Evaluating the Submission Process for the Research Excellence Framework's Impact Element

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The Research Excellence Framework (REF) 2014 was a nationwide initiative to assess the quality of research in UK higher education institutions (HEIs). For the first time, REF 2014 introduced the wider impact of research, alongside the quality of research and the vitality of the research environment, into the assessment of research excellence in UK HEIs. The impact of research was weighted at 20% of the total assessment for 2014.

Understanding how the impact element of the REF 2014 submission process worked for HEIs and research users will be important for future rounds of assessment.


The higher education funding councils for England, Scotland and Wales asked RAND Europe to work with a sample of HEIs to evaluate the submission process for the impact element of the REF 2014. This formative evaluation aimed to:

  • Describe the perceived benefits and burdens to HEIs and research users in preparing their impact submissions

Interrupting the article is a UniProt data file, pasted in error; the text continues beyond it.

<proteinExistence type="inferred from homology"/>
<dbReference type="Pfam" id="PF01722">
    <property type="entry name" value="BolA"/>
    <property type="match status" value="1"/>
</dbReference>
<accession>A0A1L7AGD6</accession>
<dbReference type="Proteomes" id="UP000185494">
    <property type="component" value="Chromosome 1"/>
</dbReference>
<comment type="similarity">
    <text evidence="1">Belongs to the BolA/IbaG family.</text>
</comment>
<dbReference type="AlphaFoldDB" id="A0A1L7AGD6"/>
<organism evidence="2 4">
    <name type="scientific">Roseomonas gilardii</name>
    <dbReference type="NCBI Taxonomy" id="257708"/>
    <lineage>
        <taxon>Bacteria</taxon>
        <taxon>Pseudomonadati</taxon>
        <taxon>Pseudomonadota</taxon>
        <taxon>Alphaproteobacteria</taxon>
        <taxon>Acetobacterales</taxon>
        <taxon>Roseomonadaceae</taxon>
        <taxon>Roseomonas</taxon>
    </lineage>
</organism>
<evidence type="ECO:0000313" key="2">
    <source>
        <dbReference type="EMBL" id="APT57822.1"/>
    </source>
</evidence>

• Identify intended and unintended consequences of assessing research impact for different institutions and disciplines
  • Formulate evidence-based conclusions and recommendations for improving the processes of preparing submissions for impact assessment
  • Highlight innovative and good practices for institutions, research users, the funding councils and other stakeholders.

For this study we worked with 21 HEIs to understand their experience with the impact submission process and consulted with three broad stakeholder groups over the course of the evaluation:

  • HEI research leadership teams
  • HEI impact case study subjects and authors
  • Non-academic research users

A mixed methods approach was used including site visits, face-to-face and telephone interviews, online surveys and a ‘benefit:burden’ analysis to produce robust conclusions and recommendations.

Key Findings

  • Academics and institutions reported a number of benefits of engagement with the impact component of REF 2014, such as developing the ability to identify and understand impact, and the stimulation of broader strategic thinking about impact.
  • Complying with the impact component of the REF imposed a burden on resources and time for individuals and for the sector as whole. Academics perceived the process to be overly burdensome to research users who were involved to provide evidence, but this was not the experience of research users.
  • A cultural change appears to be taking place whereby institutions and individual academics are adopting a new focus on the current and potential impacts of their research. Alongside a wider impact agenda, REF2014 has contributed to this shift.


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